This is the first article in a series on fire prevention and management. The articles will be published in Stockfarm magazine and on monthly.

Wildfires destroy thousands of homes and hectares of farmland and plantations every year. If you want to reduce the risk posed by wildfires you must be prepared. Ask yourself the following questions: How fire-resistant is your home? What does the topography look like on and around your property? What type of vegetation and ‘fuel loads’ are close by? To prepare for the fire season ahead, consider the following basic checklist.

Pre-fire preparedness

  • Training: Trained staff (from farm workers to supervisors) are essential to ensure a safe effective and efficient fire suppression operation, and the management of resources and use of equipment available on or around your property during fire operations.
  • Personal protective equipment (PPE): Well-equipped firefighters always ensure safe and effective operations. Never go to a fire line wearing synthetic fibres and rubber boots. By providing the correct gear you not only reduce the risk of injury, but also make it possible to work in that harsh environment. Something as simple as a proper mask and fire goggles can make a world of difference.
  • Fire management plan: Meet with neighbours to discuss a fire management plan – who needs to be contacted, and how and when must the plan be activated. It is important to know what resources are available in your area and what risks need to be addressed. The delegated responsibilities, the command structure and standard operating procedures during a fire must be formalised, as there is no time to allocate responsibilities when fires are raging; it should be second nature to all involved.
  • Equipment maintenance: It is essential for equipment to be in good working order and easily accessible. Store fire beaters, rakes, knapsacks, hoses, and other firefighting equipment in one, easily accessible place. Make sure your skid unit is in good working order.
  • Insurance: Without proper insurance cover in place, it is unlikely that landowners will be able to recover from financial losses in the event of a fire or accident. Verify with your insurance broker that you are adequately covered against fire and that your policy includes protection against the spread of wildfires.
  • Are you a member of your local Fire Protection Association (FPA)?
  • Reduce fuel loads and get rid of alien vegetation on your land. Pay special attention to fuel load management in down-slope areas. Remember, fire travels much faster uphill.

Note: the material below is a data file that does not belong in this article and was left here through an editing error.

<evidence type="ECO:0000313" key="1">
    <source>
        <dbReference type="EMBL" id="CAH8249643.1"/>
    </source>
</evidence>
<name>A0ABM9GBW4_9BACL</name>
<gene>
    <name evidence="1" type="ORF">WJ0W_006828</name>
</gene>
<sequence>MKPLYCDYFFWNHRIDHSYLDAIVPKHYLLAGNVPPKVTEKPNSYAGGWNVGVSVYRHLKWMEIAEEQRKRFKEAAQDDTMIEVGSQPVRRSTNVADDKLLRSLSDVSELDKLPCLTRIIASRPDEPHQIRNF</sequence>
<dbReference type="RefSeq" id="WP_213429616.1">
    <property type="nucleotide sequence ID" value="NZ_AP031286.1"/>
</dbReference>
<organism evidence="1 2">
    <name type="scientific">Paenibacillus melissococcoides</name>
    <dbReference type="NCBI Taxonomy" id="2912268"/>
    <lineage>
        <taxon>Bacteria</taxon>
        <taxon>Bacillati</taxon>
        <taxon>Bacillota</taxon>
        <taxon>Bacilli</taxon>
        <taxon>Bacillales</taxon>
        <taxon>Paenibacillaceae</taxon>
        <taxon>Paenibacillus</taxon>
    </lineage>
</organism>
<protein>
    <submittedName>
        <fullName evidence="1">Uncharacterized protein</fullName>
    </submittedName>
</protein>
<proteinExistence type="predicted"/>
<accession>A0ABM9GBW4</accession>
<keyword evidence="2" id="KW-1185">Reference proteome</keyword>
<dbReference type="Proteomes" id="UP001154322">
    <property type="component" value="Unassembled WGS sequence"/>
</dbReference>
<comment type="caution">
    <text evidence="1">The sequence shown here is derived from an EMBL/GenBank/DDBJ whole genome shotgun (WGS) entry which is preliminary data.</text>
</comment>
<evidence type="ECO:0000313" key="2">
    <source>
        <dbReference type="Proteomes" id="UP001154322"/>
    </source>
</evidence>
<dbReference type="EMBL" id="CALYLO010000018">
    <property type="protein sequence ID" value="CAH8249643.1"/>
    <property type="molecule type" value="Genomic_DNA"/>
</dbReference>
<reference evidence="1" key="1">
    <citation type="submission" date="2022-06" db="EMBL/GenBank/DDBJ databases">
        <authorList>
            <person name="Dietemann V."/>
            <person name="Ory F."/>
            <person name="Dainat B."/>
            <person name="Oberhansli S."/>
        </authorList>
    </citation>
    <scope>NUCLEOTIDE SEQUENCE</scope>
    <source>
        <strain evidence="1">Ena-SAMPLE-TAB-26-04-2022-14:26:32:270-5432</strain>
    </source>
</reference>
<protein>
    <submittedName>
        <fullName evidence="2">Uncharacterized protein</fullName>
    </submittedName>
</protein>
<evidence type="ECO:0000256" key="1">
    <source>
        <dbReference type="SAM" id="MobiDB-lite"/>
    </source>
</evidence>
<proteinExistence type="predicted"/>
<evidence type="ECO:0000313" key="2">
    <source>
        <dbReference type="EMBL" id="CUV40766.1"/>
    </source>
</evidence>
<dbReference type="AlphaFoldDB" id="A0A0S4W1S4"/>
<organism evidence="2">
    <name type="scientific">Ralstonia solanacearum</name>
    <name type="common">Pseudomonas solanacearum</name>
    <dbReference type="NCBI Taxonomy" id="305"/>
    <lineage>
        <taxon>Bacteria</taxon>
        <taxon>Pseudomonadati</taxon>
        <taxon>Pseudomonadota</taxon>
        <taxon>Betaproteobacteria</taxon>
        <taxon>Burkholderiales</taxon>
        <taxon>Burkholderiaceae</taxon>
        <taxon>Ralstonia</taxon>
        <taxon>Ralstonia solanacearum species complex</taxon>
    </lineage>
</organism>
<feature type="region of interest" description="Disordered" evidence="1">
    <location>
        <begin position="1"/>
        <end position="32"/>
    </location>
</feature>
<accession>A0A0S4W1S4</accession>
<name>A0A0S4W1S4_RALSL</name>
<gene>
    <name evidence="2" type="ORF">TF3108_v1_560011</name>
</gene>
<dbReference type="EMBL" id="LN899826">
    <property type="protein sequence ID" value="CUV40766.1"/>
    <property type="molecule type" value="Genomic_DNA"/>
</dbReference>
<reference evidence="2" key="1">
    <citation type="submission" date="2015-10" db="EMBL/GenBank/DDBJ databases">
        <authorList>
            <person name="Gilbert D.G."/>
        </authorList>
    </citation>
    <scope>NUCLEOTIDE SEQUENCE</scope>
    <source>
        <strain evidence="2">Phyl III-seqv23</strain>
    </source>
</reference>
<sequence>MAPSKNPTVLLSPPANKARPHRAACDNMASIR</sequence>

• Make sure your firebreaks are in place and that they are wide and long enough to have a reasonable chance of preventing a fire from spreading to or from a neighbour’s land. The following is an indication of minimum widths needed:
  • Crop residue/fallow land –2,5m wide.
  • Natural veld on agricultural land – 2,5m x the height of vegetation (minimum of 5m).
  • Road verge – 3m on either side to be maintained annually.
  • Labour housing, farm infrastructure and homesteads– 10m.
  • Wildland interface – 20m, depending on the adjacent land type such as protected areas, formal forestry plantations, etc.


  • Prepare and regularly maintain fuel-reduced areas into which your livestock can be moved in case of a wildfire.

Building maintenance

  • Clear debris from gutters.
  • Clear any dead leaves or dry branches around your buildings.
  • Have a perimeter of roughly 4m around your buildings where the grass is kept short and clear of any dry material that might pose a fire risk.
  • Secure loose roof tiles to prevent flying embers from finding a way in and igniting your building.
  • Remove flammable and dry vegetation from under decks and against walls and pillars.
  • Check that hoses are long enough to reach all sides of the house/building.
  • Consider removing branches or trees that overhang buildings and remove dead and dry branches from trees. Branches should be trimmed at least 2m off the ground.
  • Cut long grass and undergrowth. – Nicoléne Neveling, managing director: Nevaqu Fire and Rescue, and Michelle Kleinhans, managing director: Dynamic Incident Management